The quark mass matrix, , has already been obtained in the context of this model [46, 47, 48, 49, 50, 51, 52, 57, 58, 59, 60]. It is important to point out, as it was shown , that this mass matrix possesses implicitly a kind of NNI textures, but with more free parameters than the canonical NNI [13, 14, 15, 16] ones that only contain four. This is relevant since it shows that NNI textures are hidden in the flavor symmetry , so it may not be necessary to use larger discrete groups, for example the symmetry [85, 86, 87, 88, 89, 90, 91], to understand the mixing by hierarchical mass matrices, although extending the symmetry group may be necessary in other contexts.
Let us comment briefly how to get to the modified NNI textures. For more details see the original paper . Taking the quark mass matrix, , this can written as
is diagonalized by unitary matrices, then one obtains, where . Therefore, we just have to diagonalize to get the mixing matrices. That means that . Having done that, let and , one can get easily where
with the following conditions
which give us the relation , then as was shown in . Notice that possesses the NNI textures but displaced by which has to be small to obtain the CKM mixing. If is absent in the quark mass matrix, then the well known NNI textures would appear in a straightforward way. In order to not include extra discrete symmetries to prohibit the second term in the Yukawa mass term (see Eq.(5)), which give rise to , let us adopt the benchmark where which means that .
In this framework, we find out the and unitary matrices that diagonalize . Then, we must build the bilineal forms: and , however, in this work we will only need to obtain the left-handed matrix which take places in the CKM matrix. This is given by where the former matrix contains the CP-violating phases, , that comes from . is a real orthogonal matrix and it is parametrized as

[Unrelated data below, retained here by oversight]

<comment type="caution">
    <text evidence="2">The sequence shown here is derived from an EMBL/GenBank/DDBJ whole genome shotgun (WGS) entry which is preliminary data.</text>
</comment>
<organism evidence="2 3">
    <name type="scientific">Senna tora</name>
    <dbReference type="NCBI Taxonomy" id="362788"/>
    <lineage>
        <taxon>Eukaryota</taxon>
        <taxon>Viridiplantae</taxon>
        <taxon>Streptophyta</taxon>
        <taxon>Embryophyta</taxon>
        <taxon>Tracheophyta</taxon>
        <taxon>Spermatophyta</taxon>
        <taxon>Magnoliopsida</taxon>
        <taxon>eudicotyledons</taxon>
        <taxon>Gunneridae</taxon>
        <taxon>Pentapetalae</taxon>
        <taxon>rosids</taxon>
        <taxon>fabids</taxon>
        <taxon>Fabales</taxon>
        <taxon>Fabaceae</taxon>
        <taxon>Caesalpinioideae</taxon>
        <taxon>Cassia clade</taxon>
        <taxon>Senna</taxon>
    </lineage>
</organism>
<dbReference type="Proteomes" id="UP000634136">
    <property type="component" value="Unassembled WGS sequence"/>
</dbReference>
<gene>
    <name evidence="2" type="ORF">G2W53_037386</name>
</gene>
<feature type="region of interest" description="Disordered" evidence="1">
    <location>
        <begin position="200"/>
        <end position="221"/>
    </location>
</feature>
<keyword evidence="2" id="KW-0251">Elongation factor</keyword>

In the above expressions, all the parameters have been normalized by the heaviest physical quark mass, . Along with this, from the above parametrization, , is the only dimensionless free parameter that cannot be fixed in terms of the physical masses, but is is constrained by, . Therefore, the left-handed mixing matrix that takes places in the CKM matrix is given by where . Finally, the CKM mixing matrix is written as
This CKM mixing matrix has four free parameters, namely , , and two phases and which could be obtained numerically; in this work, the physical quark masses (at scale) will be taken (just central values) as inputs: , , and , , . In the following, a naive analysis will be performed to tune the free parameters. Then, we define
where the experimental values are given as 
Then, we obtain the following values for the free parameters that fit the mixing values up to
with these values, one obtains
As can be seen, these values are in good agreement with the experimental data, this is not a surprise since the NNI textures work quite well in the quark sector.
3.2 Lepton Sector: Broken Symmetry
As we already mentioned, the lepton mass matrices have been already diagonalized in the framework of the LRSM , where a systematic study was realized on the mixing angles. So, we will just mention the relevant points and comment on the results.
The mass matrix is complex and diagonal, then one can identify straightforwardly the physical masses; since the mass matrix is diagonalized by and , this is, with . After factorizing the phases, we have where
As a result, one obtains , and .
On the other hand, the effective neutrino mass matrix is given by
Now as hypothesis, we will assume that is larger than , in this way the effective mass matrix can be written as
where , , and are complex. In here, is a complex parameter which will be considered as a perturbation to the effective mass matrix such that . In order to break softly the symmetry, we demand that so we will neglect the quadratic terms in the above matrix hereafter and a perturbative diagonalization will be carried out.
In order to cancel the contribution that comes from the charged lepton sector, we proceed as follows. We know that , then where the latter mixing matrix will be obtained below. Then, with
Notice that possesses the symmetry and this is diagonalized by
where the matrix elements are written as
Including the perturbation, , applying one gets . Explicitly
The contribution of second matrix to the mixing one is given by
where the , and are the normalization factors which are given as
with . Finally, the effective mass matrix given in Eq.(21) is diagonalized approximately by . Therefore, the theoretical PMNS mixing matrix is written as . Explicitly,